The word relevant is used in the Act to mean both (i) admissible, and (ii) connected with the case. One fact is said to be relevant to another when the one is connected with the other in any of the ways referred to in the provisions of this Act relating to the relevancy of facts.

If admissibility and nexus are the two criteria for relevance, a submission may be rejected for its irrelevance if

  1. the connection between the main facts and the evidentiary facts is too remote, or if
  2. the evidence is rendered superfluous due to an admission by the opposite party, or
  3. it is rendered superfluous by the admissions of the parties.

For example, if a person’s house has been robbed, then the fact that his maid has an extra key is a relevant fact.

For example, if a Majid has been murdered, the fact that he received a death threat is a relevant fact.

Fact in Issue

A “fact in issue” forms the core of the case. It is the essence of the dispute at hand and it consists of all the facts, due to which or connected to which, there is disagreement between the parties.

It includes any fact from which, either by itself or in connection with another fact, there may be a disagreement about the existence, nature and extent of any right or liability.

For example, Niteshwar Prasad was brought before a Court on the charge of murder of Venkatesh. He pleaded that he committed it upon grave provocation because he had caught Venkatesh committing adultery with his wife. The Court held that determining whether adultery was committed was a fact in issue.

Levels of Proof

Courts require different levels of proof, depending on the merits of the case at hand. Sometimes a court:

1. May presume: Whenever it is provided by this Act that the Court may presume a fact, it may either regard such fact as proved, unless and until it is disproved or may call for proof of it.

For example, Courts may presume that any message that was sent from a telegraph office was the same message that reached whoever the message was intended for.

2. Shall presume: Whenever it is directed by this Act that the Court shall presume a fact, it shall regard such fact as proved, unless and until it is disproved.

For example, if certified copies of official documents have been produced in support of the party’s submission, the court shall presume the authenticity of these documents.

3. Conclusive proof: Where one fact is declared by this Act to be conclusive proof of another, the Court shall, on proof of the one fact, regard the other as proved, and shall not allow evidence to be given for the purpose of disproving it.

For example, birth of a child during a couple’s marriage, shall be conclusive proof of the legitimacy of the child unless it can be shown that the couple did not have access to each other at the time that the child was conceived.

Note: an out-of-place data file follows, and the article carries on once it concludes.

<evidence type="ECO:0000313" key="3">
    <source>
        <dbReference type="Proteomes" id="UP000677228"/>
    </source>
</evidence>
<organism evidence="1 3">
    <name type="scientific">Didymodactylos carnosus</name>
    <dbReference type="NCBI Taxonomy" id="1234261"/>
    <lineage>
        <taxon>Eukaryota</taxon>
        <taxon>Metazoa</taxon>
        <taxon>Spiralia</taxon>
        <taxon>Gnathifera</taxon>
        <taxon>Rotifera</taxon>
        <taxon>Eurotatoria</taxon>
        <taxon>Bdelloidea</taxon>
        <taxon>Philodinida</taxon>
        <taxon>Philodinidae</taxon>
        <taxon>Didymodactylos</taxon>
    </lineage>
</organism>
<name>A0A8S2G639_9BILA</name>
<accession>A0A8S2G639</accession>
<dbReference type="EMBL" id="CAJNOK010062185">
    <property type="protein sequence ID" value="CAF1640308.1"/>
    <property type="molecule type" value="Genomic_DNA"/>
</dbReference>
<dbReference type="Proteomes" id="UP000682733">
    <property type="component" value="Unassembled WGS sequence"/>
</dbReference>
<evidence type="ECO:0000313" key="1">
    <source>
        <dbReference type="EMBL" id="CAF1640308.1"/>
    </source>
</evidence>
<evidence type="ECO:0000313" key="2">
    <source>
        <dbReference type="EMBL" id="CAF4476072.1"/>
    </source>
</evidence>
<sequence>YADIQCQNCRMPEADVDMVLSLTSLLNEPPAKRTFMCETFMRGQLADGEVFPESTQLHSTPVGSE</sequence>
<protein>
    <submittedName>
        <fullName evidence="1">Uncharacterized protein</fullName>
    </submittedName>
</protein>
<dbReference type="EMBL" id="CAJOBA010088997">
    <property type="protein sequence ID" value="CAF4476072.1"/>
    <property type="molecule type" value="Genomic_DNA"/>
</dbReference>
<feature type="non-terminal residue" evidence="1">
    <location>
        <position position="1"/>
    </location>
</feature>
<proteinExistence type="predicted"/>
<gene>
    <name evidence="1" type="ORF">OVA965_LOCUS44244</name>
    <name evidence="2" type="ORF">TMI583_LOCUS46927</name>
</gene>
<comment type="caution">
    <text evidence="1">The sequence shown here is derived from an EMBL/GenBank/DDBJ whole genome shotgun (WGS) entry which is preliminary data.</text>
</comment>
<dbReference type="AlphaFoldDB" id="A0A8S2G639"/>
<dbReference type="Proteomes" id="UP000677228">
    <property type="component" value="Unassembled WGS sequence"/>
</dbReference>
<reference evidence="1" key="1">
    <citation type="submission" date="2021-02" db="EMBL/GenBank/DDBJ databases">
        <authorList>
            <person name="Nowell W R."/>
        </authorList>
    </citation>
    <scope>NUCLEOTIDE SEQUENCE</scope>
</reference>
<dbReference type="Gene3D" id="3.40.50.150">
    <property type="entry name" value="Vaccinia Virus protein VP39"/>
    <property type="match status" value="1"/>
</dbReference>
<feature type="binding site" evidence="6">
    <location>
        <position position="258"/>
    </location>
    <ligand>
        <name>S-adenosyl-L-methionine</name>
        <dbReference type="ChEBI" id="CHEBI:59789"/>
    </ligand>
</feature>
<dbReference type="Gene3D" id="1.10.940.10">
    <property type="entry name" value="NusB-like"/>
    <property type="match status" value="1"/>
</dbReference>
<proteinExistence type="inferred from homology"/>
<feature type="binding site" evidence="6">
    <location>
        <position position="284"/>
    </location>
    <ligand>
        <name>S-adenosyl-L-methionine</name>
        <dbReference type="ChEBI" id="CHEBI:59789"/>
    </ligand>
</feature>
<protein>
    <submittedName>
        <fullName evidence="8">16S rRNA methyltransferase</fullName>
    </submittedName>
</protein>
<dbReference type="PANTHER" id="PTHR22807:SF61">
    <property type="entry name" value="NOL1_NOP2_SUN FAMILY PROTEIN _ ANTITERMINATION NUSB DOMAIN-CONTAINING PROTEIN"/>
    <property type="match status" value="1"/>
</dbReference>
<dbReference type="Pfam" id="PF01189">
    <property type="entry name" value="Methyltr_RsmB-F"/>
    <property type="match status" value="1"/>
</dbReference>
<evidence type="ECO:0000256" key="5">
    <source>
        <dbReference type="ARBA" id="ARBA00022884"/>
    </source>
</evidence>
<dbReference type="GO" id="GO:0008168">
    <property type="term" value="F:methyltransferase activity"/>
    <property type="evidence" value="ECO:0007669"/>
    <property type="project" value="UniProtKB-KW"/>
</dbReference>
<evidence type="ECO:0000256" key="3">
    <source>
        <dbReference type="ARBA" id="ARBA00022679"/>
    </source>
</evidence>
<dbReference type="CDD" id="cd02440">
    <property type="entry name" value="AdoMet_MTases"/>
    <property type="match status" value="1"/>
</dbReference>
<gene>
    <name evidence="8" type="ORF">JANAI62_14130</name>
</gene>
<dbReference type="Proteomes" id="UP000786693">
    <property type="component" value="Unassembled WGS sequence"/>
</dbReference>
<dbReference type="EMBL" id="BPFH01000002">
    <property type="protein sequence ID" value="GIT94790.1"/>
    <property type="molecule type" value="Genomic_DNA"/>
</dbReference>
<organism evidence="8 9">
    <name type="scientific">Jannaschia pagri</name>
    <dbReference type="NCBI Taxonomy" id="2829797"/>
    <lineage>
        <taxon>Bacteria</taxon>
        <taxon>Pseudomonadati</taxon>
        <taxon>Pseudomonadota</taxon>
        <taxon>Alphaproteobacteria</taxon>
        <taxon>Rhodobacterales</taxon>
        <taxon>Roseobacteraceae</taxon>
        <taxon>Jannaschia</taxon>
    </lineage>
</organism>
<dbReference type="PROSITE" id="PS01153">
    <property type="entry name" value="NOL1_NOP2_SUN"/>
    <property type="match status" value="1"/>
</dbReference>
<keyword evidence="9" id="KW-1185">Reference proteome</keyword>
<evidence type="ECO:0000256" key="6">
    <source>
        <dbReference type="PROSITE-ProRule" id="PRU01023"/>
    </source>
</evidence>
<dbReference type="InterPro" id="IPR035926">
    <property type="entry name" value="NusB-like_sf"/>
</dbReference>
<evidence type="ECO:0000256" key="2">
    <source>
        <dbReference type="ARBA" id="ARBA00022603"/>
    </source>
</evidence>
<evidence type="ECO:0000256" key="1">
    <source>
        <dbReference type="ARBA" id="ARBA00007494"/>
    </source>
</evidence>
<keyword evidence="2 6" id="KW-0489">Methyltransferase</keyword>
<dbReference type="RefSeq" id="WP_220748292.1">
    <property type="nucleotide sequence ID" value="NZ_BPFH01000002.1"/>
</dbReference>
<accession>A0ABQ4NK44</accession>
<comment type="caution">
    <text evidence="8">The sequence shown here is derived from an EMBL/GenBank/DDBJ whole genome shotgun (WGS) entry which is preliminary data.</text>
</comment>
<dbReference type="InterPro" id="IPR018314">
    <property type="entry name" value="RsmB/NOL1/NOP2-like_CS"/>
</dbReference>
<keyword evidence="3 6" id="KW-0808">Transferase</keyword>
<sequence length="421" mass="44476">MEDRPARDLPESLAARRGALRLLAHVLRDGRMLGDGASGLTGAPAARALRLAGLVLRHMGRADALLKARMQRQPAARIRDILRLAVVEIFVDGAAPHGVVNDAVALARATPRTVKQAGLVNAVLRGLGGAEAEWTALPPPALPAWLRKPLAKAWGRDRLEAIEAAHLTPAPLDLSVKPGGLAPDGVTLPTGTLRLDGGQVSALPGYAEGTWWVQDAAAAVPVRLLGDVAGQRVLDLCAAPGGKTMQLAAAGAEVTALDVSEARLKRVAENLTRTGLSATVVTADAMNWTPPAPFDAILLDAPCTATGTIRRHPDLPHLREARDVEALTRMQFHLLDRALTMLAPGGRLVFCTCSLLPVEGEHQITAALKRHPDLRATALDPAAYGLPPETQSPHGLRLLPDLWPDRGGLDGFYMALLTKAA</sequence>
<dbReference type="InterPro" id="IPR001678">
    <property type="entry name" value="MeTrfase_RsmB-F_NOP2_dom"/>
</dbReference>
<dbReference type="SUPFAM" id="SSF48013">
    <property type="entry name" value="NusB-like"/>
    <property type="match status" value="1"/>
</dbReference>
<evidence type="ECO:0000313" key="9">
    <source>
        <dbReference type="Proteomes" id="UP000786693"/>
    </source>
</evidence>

Once we know a little about the way criminal proceedings are conducted in court, we find out that the rules regarding evidence apply for the entire length of the proceedings, from the manner of gathering or extracting evidence, to the methods of construing evidence, to the procedure for submitting evidence.

Sources of Evidence

There are two main sources of evidence: a. Primary and b. Secondary. Primary evidence is direct evidence or original copies of a document, secondary evidence is copies of those documents, books of account, etc.

Primary evidence is given greater weight than secondary evidence in matters of deciding a case.

Primary Evidence

For example, when two parties enter into a contract, each copy of the contract is primary evidence against the party executing it.

For example, in a continuing contract, that is periodically renewed, each renewal contract is evidence of the contract itself.

Secondary Evidence

For example, a photograph of an original document is secondary proof of the document.

For example, an oral account of a document by a person who has herself seen it is secondary proof of the document.

Adversary Procedure

This refers to the manner in which court proceedings are conducted. In any adversary trial, the opposing sides present evidence, examine witnesses and conduct cross-examinations, each in an effort to produce information beneficial to its side of the case.

Lawyering skills would amount to a lot at this stage, and some exemplary lawyers often produce testimony that can lead to many ambiguities. What seemed absolute in direct testimony can raise doubts under cross-examination.

Under the adversary system, each side is responsible for conducting its own investigation. In criminal proceedings, the prosecution represents the people at large and has at its disposal the police department with its investigators and laboratories, while the defence must find its own investigative resources and finances.

Point to be noted, milord!

Best Evidence Rule: If there exists a dilemma about the quality of evidence to produce and the depth of investigation, there is a simple rule of evidence law which declares that, in order to prove something that is said or pictured in a piece of writing, recording it, or photographing the original must be provided unless the original is lost, destroyed, or otherwise unobtainable.

When judges decide a case, they are basically weighing the evidence from both sides and adding them up according to the values assigned to them, to arrive at a verdict of guilty or not guilty.